pyess_solutions-checkpoint


quant-econ Solutions: Python Essentials


In [2]:
from __future__ import division  # Omit for Python 3.x

Exercise 1

Part 1 solution:

Here's one possible solution


In [2]:
x_vals = [1, 2, 3]
y_vals = [1, 1, 1]
sum([x * y for x, y in zip(x_vals, y_vals)])


Out[2]:
6

This also works


In [3]:
sum(x * y for x, y in zip(x_vals, y_vals))


Out[3]:
6

Part 2 solution:

One solution is


In [4]:
sum([x % 2 == 0 for x in range(100)])


Out[4]:
50

This also works:


In [5]:
sum(x % 2 == 0 for x in range(100))


Out[5]:
50

Some less natural alternatives that nonetheless help to illustrate the flexibility of list comprehensions are


In [6]:
len([x for x in range(100) if x % 2 == 0])


Out[6]:
50

and


In [7]:
sum([1 for x in range(100) if x % 2 == 0])


Out[7]:
50

Part 3 solution

Here's one possibility


In [8]:
pairs = ((2, 5), (4, 2), (9, 8), (12, 10))
sum([x % 2 == 0 and y % 2 == 0 for x, y in pairs])


Out[8]:
2

Exercise 2


In [9]:
def p(x, coeff):
    return sum(a * x**i for i, a in enumerate(coeff))

In [10]:
p(1, (2, 4))


Out[10]:
6

Exercise 3

Here's one solution:


In [18]:
def f(string):
    count = 0
    for letter in string:
        if letter == letter.upper() and letter.isalpha():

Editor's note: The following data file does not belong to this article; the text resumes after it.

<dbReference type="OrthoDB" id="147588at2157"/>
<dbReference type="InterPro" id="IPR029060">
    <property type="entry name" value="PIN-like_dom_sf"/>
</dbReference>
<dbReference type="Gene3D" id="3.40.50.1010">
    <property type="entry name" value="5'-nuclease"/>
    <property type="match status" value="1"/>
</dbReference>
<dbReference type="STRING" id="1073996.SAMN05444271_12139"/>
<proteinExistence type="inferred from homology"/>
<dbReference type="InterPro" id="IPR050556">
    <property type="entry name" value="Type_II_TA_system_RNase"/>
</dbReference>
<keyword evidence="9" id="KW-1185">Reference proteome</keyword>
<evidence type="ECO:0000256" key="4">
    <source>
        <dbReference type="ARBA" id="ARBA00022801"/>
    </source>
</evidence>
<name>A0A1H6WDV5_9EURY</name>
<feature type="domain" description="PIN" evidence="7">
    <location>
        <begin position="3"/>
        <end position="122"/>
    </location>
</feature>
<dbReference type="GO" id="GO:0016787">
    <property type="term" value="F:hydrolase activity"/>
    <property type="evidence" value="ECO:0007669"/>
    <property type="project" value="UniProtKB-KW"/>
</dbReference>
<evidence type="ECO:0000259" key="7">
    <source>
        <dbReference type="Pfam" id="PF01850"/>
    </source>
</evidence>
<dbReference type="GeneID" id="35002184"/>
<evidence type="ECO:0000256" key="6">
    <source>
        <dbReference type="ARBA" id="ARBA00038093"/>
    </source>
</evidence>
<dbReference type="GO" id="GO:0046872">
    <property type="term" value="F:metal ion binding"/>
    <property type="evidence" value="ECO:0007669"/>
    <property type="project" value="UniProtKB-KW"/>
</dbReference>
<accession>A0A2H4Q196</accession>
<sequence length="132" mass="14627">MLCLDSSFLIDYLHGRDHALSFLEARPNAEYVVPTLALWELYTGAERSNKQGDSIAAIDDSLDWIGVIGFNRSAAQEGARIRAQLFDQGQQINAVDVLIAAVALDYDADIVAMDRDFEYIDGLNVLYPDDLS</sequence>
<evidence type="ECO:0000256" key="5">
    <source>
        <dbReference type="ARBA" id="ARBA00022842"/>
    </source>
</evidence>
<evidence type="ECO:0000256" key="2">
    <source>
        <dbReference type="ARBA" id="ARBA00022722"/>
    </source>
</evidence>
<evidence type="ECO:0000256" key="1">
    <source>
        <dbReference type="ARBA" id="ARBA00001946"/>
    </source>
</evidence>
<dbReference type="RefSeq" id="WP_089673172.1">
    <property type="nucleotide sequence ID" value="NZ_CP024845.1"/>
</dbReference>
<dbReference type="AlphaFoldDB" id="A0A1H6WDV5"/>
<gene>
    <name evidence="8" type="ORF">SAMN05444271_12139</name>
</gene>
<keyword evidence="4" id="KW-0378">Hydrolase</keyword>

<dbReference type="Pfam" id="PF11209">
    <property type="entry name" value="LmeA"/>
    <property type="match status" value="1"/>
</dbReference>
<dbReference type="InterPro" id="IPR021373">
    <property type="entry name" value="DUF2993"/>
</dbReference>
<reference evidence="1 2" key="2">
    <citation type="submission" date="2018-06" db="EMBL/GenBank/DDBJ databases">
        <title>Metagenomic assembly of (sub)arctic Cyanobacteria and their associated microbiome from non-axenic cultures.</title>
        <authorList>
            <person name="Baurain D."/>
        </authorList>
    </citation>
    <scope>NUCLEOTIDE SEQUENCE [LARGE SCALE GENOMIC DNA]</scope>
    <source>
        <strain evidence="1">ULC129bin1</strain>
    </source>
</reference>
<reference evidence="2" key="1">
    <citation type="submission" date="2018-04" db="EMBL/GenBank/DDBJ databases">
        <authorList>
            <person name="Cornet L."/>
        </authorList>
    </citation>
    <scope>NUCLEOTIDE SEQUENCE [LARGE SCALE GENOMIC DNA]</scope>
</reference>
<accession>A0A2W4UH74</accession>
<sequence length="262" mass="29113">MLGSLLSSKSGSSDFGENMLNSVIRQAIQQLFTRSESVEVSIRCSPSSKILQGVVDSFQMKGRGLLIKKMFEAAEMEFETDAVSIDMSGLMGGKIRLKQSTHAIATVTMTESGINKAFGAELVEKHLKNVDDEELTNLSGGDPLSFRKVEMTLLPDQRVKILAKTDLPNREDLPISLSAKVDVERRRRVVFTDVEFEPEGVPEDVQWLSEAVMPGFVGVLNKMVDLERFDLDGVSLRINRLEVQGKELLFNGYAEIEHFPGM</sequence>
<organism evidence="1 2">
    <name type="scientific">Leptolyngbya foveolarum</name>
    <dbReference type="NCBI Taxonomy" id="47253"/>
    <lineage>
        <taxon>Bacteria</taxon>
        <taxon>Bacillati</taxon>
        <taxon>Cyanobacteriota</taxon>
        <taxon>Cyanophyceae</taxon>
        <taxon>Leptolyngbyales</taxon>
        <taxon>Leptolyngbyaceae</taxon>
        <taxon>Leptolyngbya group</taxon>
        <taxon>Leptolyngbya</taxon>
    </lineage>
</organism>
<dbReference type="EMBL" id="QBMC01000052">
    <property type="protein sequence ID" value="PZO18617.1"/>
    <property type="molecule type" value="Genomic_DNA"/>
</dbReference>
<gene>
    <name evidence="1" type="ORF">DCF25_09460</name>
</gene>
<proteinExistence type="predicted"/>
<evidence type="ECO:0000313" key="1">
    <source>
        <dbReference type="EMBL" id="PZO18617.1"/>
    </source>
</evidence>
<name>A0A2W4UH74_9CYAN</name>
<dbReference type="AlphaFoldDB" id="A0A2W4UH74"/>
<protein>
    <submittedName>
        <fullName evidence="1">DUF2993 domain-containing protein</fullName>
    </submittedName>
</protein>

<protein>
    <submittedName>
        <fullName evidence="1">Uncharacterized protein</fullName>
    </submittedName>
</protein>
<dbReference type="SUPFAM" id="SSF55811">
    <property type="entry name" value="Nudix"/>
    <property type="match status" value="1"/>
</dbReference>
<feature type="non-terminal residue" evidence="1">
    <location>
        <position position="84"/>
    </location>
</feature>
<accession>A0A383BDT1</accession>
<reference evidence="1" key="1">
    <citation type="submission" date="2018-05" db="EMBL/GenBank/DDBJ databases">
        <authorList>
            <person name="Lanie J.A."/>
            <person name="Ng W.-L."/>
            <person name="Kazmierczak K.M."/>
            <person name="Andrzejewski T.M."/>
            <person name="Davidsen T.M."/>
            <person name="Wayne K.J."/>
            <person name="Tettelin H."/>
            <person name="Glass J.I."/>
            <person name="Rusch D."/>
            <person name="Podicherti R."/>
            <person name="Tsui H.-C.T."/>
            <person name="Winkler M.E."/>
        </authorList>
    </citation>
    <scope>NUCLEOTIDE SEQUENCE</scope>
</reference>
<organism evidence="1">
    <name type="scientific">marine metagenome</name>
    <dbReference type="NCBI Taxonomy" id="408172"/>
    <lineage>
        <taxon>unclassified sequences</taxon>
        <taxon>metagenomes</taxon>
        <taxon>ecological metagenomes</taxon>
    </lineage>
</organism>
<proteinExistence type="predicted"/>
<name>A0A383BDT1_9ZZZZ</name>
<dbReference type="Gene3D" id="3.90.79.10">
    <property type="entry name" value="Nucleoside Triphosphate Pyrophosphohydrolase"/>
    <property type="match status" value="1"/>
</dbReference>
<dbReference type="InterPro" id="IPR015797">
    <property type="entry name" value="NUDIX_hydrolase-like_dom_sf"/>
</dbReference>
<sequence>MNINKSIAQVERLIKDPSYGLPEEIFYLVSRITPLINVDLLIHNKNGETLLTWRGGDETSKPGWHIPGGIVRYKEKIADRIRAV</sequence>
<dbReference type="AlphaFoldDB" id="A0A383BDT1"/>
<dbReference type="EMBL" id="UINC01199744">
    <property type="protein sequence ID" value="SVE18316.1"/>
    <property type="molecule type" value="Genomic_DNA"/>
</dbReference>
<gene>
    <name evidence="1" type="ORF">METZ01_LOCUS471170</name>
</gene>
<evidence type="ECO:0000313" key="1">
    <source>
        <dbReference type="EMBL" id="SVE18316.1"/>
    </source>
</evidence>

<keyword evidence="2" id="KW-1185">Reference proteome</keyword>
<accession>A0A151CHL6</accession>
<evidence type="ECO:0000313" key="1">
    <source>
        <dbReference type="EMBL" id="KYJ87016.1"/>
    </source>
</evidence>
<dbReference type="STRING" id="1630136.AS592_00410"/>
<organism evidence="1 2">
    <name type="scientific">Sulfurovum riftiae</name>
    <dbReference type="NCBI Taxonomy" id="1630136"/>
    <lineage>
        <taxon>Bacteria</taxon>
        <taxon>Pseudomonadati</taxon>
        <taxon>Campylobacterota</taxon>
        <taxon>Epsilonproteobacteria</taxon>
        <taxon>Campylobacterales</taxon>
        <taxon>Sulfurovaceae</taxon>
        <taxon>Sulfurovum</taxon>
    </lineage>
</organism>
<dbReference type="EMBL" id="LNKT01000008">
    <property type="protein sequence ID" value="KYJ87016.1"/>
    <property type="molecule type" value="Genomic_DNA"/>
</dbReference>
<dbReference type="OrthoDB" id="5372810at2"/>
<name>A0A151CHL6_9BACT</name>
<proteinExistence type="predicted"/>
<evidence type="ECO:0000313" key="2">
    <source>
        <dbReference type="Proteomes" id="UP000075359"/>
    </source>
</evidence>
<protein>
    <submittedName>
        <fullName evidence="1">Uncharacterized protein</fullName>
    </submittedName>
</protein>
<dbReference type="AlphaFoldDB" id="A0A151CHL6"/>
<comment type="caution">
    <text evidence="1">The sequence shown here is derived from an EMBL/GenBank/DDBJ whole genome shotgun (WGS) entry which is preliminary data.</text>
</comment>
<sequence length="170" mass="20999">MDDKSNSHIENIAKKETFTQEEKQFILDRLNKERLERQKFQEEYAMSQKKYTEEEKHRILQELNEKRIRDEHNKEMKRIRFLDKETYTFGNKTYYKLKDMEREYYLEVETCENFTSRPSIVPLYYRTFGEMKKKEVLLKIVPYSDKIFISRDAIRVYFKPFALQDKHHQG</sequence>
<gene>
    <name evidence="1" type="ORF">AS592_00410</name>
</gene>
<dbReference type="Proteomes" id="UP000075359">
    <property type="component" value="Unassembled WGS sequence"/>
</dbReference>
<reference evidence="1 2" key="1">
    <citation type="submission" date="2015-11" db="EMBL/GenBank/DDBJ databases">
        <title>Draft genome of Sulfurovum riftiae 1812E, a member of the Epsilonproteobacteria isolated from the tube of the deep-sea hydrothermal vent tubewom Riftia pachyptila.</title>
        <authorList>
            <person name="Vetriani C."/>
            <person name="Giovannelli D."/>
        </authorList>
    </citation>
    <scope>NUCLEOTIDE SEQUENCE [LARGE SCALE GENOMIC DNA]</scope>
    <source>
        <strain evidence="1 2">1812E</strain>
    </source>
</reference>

count += 1
    return count
f('The Rain in Spain')


Out[18]:
3

Exercise 4

Here's a solution:


In [22]:
def f(seq_a, seq_b):
    is_subset = True
    for a in seq_a:
        if a not in seq_b:
            is_subset = False
    return is_subset

# == test == #

print f([1, 2], [1, 2, 3])
print f([1, 2, 3], [1, 2])


True
False

Of course if we use the sets data type then the solution is easier


In [23]:
def f(seq_a, seq_b):
    return set(seq_a).issubset(set(seq_b))

Exercise 5


In [25]:
def linapprox(f, a, b, n, x):
    """
    Evaluates the piecewise linear interpolant of f at x on the interval 
    [a, b], with n evenly spaced grid points.

    Parameters 
    ===========
        f : function
            The function to approximate

        x, a, b : scalars (floats or integers) 
            Evaluation point and endpoints, with a <= x <= b

        n : integer
            Number of grid points

    Returns
    =========
        A float. The interpolant evaluated at x

    """
    length_of_interval = b - a
    num_subintervals = n - 1
    step = length_of_interval / num_subintervals  

    # === find first grid point larger than x === #
    point = a
    while point <= x:
        point += step

    # === x must lie between the gridpoints (point - step) and point === #
    u, v = point - step, point  

    return f(u) + (x - u) * (f(v) - f(u)) / (v - u)

In [ ]: